Stunning Photographs From The Inside Of Russia’s Largest Bitcoin Mine
Bitriver, the largest data center in the former Soviet Union, was opened just a year ago, but has already won clients from all over the world, including the U.S., Japan and China. Most of them mine bitcoins.
The company rents a building near the Bratsk aluminium plant. The world’s single largest aluminum smelter was built by the USSR in 1960s along with the nearby hydropower plant as energy is the largest cost in aluminium smelting.
Three-story racks of application-specific integrated circuit (ASIC) devices and power units line the wall of the 100 megawatt mining facility. A bank of large industrial fans run the length of the building, providing essential cooling to the machines as they farm cryptocurrencies. (Photo by Andrey Rudakov/Bloomberg)
A team of on-site engineers work 24/7 to monitor and perform routine diagnostics on the application-specific integrated circuit (ASIC) devices and power units. They wear hearing-protection devices to guard against the noise of the mining rigs and cooling fans. (Photo by Andrey Rudakov/Bloomberg)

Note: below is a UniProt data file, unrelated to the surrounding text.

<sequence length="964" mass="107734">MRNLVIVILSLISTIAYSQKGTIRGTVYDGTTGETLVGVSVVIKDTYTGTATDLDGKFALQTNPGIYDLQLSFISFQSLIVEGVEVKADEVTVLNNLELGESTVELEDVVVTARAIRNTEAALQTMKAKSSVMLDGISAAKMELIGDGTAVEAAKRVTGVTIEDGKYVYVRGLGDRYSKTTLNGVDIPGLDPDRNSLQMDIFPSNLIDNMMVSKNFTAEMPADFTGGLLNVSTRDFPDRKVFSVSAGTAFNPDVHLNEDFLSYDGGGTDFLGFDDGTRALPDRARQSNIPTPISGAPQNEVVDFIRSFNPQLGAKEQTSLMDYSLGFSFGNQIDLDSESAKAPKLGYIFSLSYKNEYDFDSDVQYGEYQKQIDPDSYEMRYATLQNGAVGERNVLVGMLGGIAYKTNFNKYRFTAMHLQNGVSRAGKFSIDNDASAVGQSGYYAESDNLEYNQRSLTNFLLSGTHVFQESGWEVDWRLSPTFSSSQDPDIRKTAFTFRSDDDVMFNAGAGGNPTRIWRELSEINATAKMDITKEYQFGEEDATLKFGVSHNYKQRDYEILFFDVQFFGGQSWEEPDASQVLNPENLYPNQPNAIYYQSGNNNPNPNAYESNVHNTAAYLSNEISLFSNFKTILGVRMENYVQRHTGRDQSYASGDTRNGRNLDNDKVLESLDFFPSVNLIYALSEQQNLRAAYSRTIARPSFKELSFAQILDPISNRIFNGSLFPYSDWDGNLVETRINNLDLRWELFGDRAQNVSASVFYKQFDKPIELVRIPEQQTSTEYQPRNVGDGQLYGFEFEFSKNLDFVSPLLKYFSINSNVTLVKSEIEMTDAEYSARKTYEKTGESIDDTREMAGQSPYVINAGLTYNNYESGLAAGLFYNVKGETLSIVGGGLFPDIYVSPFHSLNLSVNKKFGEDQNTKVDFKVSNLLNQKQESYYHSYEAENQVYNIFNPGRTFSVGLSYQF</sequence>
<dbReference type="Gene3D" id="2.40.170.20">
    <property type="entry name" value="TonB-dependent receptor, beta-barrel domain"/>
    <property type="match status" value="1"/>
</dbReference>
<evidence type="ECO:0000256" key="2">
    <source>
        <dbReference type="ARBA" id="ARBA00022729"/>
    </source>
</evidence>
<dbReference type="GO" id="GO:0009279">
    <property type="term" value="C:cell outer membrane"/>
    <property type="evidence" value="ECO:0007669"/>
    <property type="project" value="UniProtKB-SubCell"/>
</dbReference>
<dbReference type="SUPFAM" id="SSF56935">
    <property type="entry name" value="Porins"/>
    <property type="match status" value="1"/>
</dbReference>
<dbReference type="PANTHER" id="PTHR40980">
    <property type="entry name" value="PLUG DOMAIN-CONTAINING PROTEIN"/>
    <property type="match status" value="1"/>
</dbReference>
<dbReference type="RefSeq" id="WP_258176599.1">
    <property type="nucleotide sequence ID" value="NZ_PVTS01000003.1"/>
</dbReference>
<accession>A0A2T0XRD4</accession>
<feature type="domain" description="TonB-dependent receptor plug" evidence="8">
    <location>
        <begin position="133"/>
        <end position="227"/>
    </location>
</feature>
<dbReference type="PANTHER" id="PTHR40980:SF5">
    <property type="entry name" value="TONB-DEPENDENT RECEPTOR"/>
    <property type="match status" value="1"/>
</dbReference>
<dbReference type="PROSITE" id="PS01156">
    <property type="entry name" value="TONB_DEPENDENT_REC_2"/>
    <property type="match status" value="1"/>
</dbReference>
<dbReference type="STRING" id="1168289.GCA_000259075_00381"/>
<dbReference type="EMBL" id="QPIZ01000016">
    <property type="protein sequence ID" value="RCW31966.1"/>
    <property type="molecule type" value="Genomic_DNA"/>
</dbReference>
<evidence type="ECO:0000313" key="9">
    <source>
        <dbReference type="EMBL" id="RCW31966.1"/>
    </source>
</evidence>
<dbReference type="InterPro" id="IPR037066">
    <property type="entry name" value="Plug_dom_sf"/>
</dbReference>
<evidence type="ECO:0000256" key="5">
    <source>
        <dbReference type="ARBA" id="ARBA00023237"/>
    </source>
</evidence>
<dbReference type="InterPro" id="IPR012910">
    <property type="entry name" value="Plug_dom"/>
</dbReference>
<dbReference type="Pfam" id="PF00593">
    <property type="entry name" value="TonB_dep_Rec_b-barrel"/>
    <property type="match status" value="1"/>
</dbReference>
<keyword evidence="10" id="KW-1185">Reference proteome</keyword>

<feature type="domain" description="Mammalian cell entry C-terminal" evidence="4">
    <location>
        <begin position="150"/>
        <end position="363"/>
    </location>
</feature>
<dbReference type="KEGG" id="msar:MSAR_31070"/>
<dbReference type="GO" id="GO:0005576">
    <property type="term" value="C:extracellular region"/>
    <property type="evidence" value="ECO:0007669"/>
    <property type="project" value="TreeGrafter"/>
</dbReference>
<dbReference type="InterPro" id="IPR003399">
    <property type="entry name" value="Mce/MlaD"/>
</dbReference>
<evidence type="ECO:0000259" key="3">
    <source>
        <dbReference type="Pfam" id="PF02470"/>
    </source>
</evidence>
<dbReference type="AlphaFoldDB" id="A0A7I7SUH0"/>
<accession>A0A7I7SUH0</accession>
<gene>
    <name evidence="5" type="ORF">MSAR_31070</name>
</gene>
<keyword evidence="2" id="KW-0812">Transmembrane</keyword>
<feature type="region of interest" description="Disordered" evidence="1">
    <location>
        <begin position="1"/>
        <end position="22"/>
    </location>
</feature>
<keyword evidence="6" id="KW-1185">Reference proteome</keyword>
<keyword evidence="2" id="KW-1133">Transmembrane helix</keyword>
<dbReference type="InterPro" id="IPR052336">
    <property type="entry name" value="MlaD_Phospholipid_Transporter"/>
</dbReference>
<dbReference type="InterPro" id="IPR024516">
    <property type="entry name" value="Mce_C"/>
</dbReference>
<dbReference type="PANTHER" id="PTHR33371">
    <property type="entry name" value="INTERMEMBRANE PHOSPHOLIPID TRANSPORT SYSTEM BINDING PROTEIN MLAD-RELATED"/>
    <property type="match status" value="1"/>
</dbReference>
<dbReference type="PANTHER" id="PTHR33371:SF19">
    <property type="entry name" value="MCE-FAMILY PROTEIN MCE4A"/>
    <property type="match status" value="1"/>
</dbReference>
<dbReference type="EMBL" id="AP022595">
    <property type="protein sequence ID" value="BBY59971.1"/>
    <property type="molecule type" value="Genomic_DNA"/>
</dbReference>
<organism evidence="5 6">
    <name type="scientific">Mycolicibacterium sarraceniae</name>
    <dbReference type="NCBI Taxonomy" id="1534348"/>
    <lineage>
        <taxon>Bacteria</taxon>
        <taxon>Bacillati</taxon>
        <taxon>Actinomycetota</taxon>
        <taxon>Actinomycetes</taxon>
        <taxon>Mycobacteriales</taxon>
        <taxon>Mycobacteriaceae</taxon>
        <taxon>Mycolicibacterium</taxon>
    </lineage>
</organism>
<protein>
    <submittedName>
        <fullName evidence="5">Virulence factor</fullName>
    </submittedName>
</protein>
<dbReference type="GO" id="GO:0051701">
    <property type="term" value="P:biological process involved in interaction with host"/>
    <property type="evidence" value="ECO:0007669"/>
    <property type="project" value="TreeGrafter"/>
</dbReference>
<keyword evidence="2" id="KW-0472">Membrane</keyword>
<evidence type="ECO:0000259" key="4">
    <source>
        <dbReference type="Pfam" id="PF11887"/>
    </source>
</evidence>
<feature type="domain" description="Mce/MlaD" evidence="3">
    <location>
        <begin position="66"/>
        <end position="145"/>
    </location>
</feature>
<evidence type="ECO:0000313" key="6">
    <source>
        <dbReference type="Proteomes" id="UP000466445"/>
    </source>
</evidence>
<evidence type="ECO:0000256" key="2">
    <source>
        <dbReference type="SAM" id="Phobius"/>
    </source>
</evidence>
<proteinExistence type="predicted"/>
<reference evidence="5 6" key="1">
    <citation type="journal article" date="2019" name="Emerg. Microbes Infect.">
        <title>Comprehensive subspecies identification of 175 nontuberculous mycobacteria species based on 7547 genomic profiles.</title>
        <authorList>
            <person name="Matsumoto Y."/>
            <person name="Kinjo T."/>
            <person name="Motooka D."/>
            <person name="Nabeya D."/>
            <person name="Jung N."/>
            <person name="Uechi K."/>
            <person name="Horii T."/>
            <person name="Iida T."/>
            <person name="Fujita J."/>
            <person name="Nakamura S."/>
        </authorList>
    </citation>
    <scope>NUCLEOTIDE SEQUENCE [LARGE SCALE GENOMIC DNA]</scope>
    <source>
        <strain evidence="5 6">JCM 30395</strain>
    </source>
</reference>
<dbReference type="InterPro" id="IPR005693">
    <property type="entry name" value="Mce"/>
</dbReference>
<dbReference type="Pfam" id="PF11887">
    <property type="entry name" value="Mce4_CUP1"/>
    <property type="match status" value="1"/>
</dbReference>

As the number of cryptocurrencies and tokens multiply—they now reach into the thousands—Bitcoin remains the best-known, time-tested and valuable. (Photo by Andrey Rudakov/Bloomberg)
The Bratskaya hydropower plant on the Angara river. The hydropower generated electricity in the region is amongst some of the cheapest in the world. (Photo by Andrey Rudakov/Bloomberg)
An on-site technician carries out repairs to mining hardware. Bitriver says all its technicians are both trained and certified by Chinese mining hardware giant Bitmain and Innosilicon. (Photo by Andrey Rudakov/Bloomberg)
Banks of illuminated cryptocurrency mining rigs span the length of the vast building. (Photo by Andrey Rudakov/Bloomberg)
An armed guard makes regular patrols inside the main mining hall. The mining units require vast amounts of power to perform the complex mathematical calculations needed to harvest the cryptocurrency. (Photo by Andrey Rudakov/Bloomberg)
The Siberian climate makes a perfect home for crypto-companies, the cold air providing natural regulation to the high temperatures generated by the mining rigs, saving investment in expensive cooling systems. (Photo by Andrey Rudakov/Bloomberg)